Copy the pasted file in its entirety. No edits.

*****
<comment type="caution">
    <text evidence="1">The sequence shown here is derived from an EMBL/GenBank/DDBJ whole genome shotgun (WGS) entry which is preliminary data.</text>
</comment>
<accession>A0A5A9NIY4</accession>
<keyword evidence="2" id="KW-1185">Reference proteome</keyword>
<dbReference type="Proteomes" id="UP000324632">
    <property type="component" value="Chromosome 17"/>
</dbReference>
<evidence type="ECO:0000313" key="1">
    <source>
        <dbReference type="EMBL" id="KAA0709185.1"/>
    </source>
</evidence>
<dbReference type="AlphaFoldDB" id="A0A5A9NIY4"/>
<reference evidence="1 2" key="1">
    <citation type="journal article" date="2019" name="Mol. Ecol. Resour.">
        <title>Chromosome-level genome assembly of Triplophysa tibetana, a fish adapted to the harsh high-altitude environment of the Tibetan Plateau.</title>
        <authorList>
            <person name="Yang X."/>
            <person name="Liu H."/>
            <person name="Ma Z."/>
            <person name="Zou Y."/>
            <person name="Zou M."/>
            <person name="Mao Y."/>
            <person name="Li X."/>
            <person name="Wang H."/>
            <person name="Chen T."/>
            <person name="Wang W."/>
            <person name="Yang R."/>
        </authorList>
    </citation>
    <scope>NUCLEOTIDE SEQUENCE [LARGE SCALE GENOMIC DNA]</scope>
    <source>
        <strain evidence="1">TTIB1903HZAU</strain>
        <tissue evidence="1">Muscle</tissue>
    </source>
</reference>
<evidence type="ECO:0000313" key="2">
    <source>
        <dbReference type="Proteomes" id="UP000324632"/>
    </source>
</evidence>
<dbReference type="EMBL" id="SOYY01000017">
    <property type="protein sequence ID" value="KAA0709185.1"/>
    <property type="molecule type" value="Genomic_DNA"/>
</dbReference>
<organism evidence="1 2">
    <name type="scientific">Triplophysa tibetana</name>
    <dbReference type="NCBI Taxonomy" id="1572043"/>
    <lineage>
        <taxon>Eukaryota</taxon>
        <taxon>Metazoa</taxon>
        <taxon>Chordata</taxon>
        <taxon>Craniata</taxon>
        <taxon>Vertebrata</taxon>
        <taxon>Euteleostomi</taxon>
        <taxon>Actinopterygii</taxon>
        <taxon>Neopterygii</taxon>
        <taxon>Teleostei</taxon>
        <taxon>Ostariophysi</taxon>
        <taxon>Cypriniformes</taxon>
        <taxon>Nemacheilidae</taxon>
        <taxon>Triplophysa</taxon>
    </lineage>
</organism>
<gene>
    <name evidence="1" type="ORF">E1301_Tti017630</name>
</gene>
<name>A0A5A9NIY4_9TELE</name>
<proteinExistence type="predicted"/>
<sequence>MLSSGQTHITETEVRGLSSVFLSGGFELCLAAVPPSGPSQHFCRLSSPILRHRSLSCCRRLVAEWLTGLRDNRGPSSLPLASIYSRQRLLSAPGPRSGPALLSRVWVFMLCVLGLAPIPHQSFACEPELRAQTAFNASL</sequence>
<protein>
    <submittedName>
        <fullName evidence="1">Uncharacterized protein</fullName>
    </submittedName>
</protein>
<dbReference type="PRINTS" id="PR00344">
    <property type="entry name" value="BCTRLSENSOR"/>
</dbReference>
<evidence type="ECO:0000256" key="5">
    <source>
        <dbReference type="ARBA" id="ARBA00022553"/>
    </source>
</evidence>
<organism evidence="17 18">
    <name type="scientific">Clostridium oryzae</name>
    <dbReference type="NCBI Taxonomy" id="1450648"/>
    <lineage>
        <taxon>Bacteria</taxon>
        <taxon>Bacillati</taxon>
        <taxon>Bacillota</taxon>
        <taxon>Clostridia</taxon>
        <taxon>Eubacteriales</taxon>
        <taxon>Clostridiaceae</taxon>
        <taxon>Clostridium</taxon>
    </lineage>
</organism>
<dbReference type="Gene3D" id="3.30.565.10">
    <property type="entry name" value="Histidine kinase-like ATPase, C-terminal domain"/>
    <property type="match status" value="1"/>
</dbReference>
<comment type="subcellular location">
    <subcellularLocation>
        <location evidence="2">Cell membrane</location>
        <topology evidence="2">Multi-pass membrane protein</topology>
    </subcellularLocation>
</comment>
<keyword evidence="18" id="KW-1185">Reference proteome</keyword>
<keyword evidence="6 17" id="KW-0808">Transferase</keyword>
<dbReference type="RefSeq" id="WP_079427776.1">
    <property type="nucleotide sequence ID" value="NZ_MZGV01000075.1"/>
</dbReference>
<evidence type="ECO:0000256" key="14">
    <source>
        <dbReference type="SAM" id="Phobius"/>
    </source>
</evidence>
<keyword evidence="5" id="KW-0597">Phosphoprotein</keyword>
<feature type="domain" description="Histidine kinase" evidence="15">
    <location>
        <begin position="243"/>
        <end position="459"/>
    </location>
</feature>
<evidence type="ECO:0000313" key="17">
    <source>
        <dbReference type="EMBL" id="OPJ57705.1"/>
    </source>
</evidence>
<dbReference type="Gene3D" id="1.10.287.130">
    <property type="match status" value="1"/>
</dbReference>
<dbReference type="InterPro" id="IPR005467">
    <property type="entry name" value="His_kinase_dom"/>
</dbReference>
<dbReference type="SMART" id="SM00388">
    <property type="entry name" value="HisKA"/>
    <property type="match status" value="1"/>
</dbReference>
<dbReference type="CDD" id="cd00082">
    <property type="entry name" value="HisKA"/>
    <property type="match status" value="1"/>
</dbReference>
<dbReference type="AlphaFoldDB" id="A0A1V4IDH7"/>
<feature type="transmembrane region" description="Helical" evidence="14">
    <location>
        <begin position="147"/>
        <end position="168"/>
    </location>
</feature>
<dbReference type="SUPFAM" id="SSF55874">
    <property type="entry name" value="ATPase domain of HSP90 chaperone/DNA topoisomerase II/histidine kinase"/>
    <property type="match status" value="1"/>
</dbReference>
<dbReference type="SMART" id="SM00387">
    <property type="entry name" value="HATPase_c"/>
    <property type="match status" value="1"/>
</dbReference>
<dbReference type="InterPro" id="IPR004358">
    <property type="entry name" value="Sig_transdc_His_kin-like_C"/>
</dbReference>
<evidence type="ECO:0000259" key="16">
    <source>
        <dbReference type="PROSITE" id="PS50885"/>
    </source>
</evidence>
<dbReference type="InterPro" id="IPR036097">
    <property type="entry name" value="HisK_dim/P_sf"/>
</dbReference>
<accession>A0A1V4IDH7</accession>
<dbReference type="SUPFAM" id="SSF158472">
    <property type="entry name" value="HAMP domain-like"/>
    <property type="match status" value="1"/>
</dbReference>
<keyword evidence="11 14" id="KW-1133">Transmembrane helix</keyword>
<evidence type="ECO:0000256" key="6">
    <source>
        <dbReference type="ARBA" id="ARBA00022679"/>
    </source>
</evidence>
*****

<comment type="caution">
    <text evidence="1">The sequence shown here is derived from an EMBL/GenBank/DDBJ whole genome shotgun (WGS) entry which is preliminary data.</text>
</comment>
<accession>A0A5A9NIY4</accession>
<keyword evidence="2" id="KW-1185">Reference proteome</keyword>
<dbReference type="Proteomes" id="UP000324632">
    <property type="component" value="Chromosome 17"/>
</dbReference>
<evidence type="ECO:0000313" key="1">
    <source>
        <dbReference type="EMBL" id="KAA0709185.1"/>
    </source>
</evidence>
<dbReference type="AlphaFoldDB" id="A0A5A9NIY4"/>
<reference evidence="1 2" key="1">
    <citation type="journal article" date="2019" name="Mol. Ecol. Resour.">
        <title>Chromosome-level genome assembly of Triplophysa tibetana, a fish adapted to the harsh high-altitude environment of the Tibetan Plateau.</title>
        <authorList>
            <person name="Yang X."/>
            <person name="Liu H."/>
            <person name="Ma Z."/>
            <person name="Zou Y."/>
            <person name="Zou M."/>
            <person name="Mao Y."/>
            <person name="Li X."/>
            <person name="Wang H."/>
            <person name="Chen T."/>
            <person name="Wang W."/>
            <person name="Yang R."/>
        </authorList>
    </citation>
    <scope>NUCLEOTIDE SEQUENCE [LARGE SCALE GENOMIC DNA]</scope>
    <source>
        <strain evidence="1">TTIB1903HZAU</strain>
        <tissue evidence="1">Muscle</tissue>
    </source>
</reference>
<evidence type="ECO:0000313" key="2">
    <source>
        <dbReference type="Proteomes" id="UP000324632"/>
    </source>
</evidence>
<dbReference type="EMBL" id="SOYY01000017">
    <property type="protein sequence ID" value="KAA0709185.1"/>
    <property type="molecule type" value="Genomic_DNA"/>
</dbReference>
<organism evidence="1 2">
    <name type="scientific">Triplophysa tibetana</name>
    <dbReference type="NCBI Taxonomy" id="1572043"/>
    <lineage>
        <taxon>Eukaryota</taxon>
        <taxon>Metazoa</taxon>
        <taxon>Chordata</taxon>
        <taxon>Craniata</taxon>
        <taxon>Vertebrata</taxon>
        <taxon>Euteleostomi</taxon>
        <taxon>Actinopterygii</taxon>
        <taxon>Neopterygii</taxon>
        <taxon>Teleostei</taxon>
        <taxon>Ostariophysi</taxon>
        <taxon>Cypriniformes</taxon>
        <taxon>Nemacheilidae</taxon>
        <taxon>Triplophysa</taxon>
    </lineage>
</organism>
<gene>
    <name evidence="1" type="ORF">E1301_Tti017630</name>
</gene>
<name>A0A5A9NIY4_9TELE</name>
<proteinExistence type="predicted"/>
<sequence>MLSSGQTHITETEVRGLSSVFLSGGFELCLAAVPPSGPSQHFCRLSSPILRHRSLSCCRRLVAEWLTGLRDNRGPSSLPLASIYSRQRLLSAPGPRSGPALLSRVWVFMLCVLGLAPIPHQSFACEPELRAQTAFNASL</sequence>
<protein>
    <submittedName>
        <fullName evidence="1">Uncharacterized protein</fullName>
    </submittedName>
</protein>
<dbReference type="PRINTS" id="PR00344">
    <property type="entry name" value="BCTRLSENSOR"/>
</dbReference>
<evidence type="ECO:0000256" key="5">
    <source>
        <dbReference type="ARBA" id="ARBA00022553"/>
    </source>
</evidence>
<organism evidence="17 18">
    <name type="scientific">Clostridium oryzae</name>
    <dbReference type="NCBI Taxonomy" id="1450648"/>
    <lineage>
        <taxon>Bacteria</taxon>
        <taxon>Bacillati</taxon>
        <taxon>Bacillota</taxon>
        <taxon>Clostridia</taxon>
        <taxon>Eubacteriales</taxon>
        <taxon>Clostridiaceae</taxon>
        <taxon>Clostridium</taxon>
    </lineage>
</organism>
<dbReference type="Gene3D" id="3.30.565.10">
    <property type="entry name" value="Histidine kinase-like ATPase, C-terminal domain"/>
    <property type="match status" value="1"/>
</dbReference>
<comment type="subcellular location">
    <subcellularLocation>
        <location evidence="2">Cell membrane</location>
        <topology evidence="2">Multi-pass membrane protein</topology>
    </subcellularLocation>
</comment>
<keyword evidence="18" id="KW-1185">Reference proteome</keyword>
<keyword evidence="6 17" id="KW-0808">Transferase</keyword>
<dbReference type="RefSeq" id="WP_079427776.1">
    <property type="nucleotide sequence ID" value="NZ_MZGV01000075.1"/>
</dbReference>
<evidence type="ECO:0000256" key="14">
    <source>
        <dbReference type="SAM" id="Phobius"/>
    </source>
</evidence>
<keyword evidence="5" id="KW-0597">Phosphoprotein</keyword>
<feature type="domain" description="Histidine kinase" evidence="15">
    <location>
        <begin position="243"/>
        <end position="459"/>
    </location>
</feature>
<evidence type="ECO:0000313" key="17">
    <source>
        <dbReference type="EMBL" id="OPJ57705.1"/>
    </source>
</evidence>
<dbReference type="Gene3D" id="1.10.287.130">
    <property type="match status" value="1"/>
</dbReference>
<dbReference type="InterPro" id="IPR005467">
    <property type="entry name" value="His_kinase_dom"/>
</dbReference>
<dbReference type="SMART" id="SM00388">
    <property type="entry name" value="HisKA"/>
    <property type="match status" value="1"/>
</dbReference>
<dbReference type="CDD" id="cd00082">
    <property type="entry name" value="HisKA"/>
    <property type="match status" value="1"/>
</dbReference>
<dbReference type="AlphaFoldDB" id="A0A1V4IDH7"/>
<feature type="transmembrane region" description="Helical" evidence="14">
    <location>
        <begin position="147"/>
        <end position="168"/>
    </location>
</feature>
<dbReference type="SUPFAM" id="SSF55874">
    <property type="entry name" value="ATPase domain of HSP90 chaperone/DNA topoisomerase II/histidine kinase"/>
    <property type="match status" value="1"/>
</dbReference>
<dbReference type="SMART" id="SM00387">
    <property type="entry name" value="HATPase_c"/>
    <property type="match status" value="1"/>
</dbReference>
<dbReference type="InterPro" id="IPR004358">
    <property type="entry name" value="Sig_transdc_His_kin-like_C"/>
</dbReference>
<evidence type="ECO:0000259" key="16">
    <source>
        <dbReference type="PROSITE" id="PS50885"/>
    </source>
</evidence>
<dbReference type="InterPro" id="IPR036097">
    <property type="entry name" value="HisK_dim/P_sf"/>
</dbReference>
<accession>A0A1V4IDH7</accession>
<dbReference type="SUPFAM" id="SSF158472">
    <property type="entry name" value="HAMP domain-like"/>
    <property type="match status" value="1"/>
</dbReference>
<keyword evidence="11 14" id="KW-1133">Transmembrane helix</keyword>
<evidence type="ECO:0000256" key="6">
    <source>
        <dbReference type="ARBA" id="ARBA00022679"/>
    </source>
</evidence>